Dr. Bryant Wood Presents the Evidence from Khirbet el-Maqatir in this video from Houston Baptist University, February 8, 2014
The following articles and bibliography are provided here on the ABR website or as background material for further study and research in the Search for Joshua's Ai.
Scott Stripling and Brian Peterson, “Khirbet el-Maqatir: A Prosperous Polis of the Late Second Temple Period.” in In the Highland’s Depth: Ephraim Range and Binyamin Research Studies Volume 6. Edited by Aharon Tavger, Zohar Amar, and Miriam Billig. Jerusalem: Old City Press, 2016.
Scott Stripling, “A Proposed New Location for Ai of Joshua 7-8 and Ephraim of John 11:53-54.” Bibleinterpretation Website, February 26, 2015.
Scott Stripling, “Have we walked in the footsteps of Jesus? Exciting new possibilities at Khirbet el-Maqatir.” Bible and Spade, 27.4 (Fall 2014).
Scott Stripling, “Khirbet el-Maqatir: A Biblical Site on the Benjamin–Ephraim Border.” Qadmoniot. December 2015. Available in Hebrew only.
Stripling, D. Scott, Bryant G. Wood, Gary A. Byers, and Titus M. Kennedy. “Renewed Excavations at Khirbet El-Maqatir: Highlights of the 2009–2011 Seasons.” In Collected Studies of the Staff Office of Archaeology of Judea and Samaria, Judea and Samaria Publication 13. Jerusalem: Israel Antiquities Authority, 2014. Forthcoming.
“Those Indefatigable Byzantines.” Bible and Spade 26.4 (Fall 2013): 31-34. Gary Byers and Scott Stripling.
The Search for Joshua's Ai: Dr. Bryant Wood published this extensive and technical research article on the history, geography and archaeology surrounding the narratives found in Joshua 7-8. Level: Technical
Excavations at Khirbet el-Maqatir: 1995 to 2000 and 2009 to 2013: A Border Fortress in the Highlands of Canaan and a Proposed New Location for the Ai of Joshua 7–8 : by Dr. Bryant Wood. A more technical summary of the evidence uncovered at Khirbet el-Maqatir. Level: Semi-Technical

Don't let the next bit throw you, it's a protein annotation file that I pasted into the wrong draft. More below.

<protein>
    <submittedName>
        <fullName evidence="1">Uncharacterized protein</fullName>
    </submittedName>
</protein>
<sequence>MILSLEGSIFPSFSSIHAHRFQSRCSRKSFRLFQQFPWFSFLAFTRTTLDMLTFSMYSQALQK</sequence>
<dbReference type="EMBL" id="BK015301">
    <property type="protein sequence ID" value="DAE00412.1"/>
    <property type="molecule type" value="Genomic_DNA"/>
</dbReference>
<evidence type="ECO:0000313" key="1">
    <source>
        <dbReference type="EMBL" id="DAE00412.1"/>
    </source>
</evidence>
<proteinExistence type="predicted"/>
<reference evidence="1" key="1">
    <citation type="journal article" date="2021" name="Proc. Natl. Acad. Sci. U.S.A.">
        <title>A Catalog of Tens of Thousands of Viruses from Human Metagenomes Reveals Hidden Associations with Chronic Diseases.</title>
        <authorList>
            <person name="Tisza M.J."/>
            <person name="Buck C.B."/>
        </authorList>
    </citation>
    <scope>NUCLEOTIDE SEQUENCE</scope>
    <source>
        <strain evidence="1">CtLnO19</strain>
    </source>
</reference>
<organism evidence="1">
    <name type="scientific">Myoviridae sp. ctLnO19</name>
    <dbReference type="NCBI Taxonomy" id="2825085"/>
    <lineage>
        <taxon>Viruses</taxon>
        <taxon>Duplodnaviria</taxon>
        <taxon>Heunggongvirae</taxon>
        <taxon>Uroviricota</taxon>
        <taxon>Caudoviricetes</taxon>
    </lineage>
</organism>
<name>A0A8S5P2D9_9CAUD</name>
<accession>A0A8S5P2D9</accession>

The Search for Joshua's Ai at Khirbet el-Maqatir 2011: Gary Byers details the discoveries from the 2011 excavation season, which included a 1st century AD house and a variety of coins. Of particular interest is the continued excavation of the Byzantine Monastery on the summit. Level: Layman
Digging Up Joshua's Ai: The 2009-2010 Seasons at Khirbet el-Maqatir: by Dr. Bryant Wood. This article summarizes the discoveries from the 2009 and 2010 excavation seasons. Level: Layman
Researching Ai: by Dr. Bryant Wood. After the Israelites defeated Jericho in the southern Jordan Valley, they then attacked the fortress of Ai in the highlands (Jos 7–8). Both of these sites have produced archaeological findings that have seemed to be in conflict with the Bible. But is the problem with the Bible or with the interpretations of the archaeologists? Level: Layman
Location of Biblical Bethel and Ai Reconsidered: by Dr. David Livingston. For over a century most scholars have been agreed that the village of Beitin, north of Jerusalem, is the site of biblical Bethel. A large quantity of literature has been published based on this assumption. With such careful and painstaking work, much of it basic to an understanding of Palestinian archaeology and history, it hardly seems possible that Beitin may not actually be Bethel after all... Level: Technical
Further Considerations on the Location of Bethel at El-Bireh: by Dr. David Livingston. The correct locations for both biblical Bethel and its twin city of Ai are crucial for chronology, topography, and geography. The latter is related to the correct location of the border between Ephraim and Judah, as well as the locations of many biblical towns in southern Ephraim and Benjamin. Dr. David Livingston presents here additional evidence that the generally accepted sites for both Bethel and Ai are incorrect... Level: Technical
Locating Biblical Bethel: by Dr. David Livingston. Most scholars today locate Old Testament Bethel at the Arab village of Beitin about 11 mi north of Jerusalem. An examination of the evidence, however, indicates that this identification in incorrect. Finding Ai has been a major focus of ABR’s research work... Level: Layman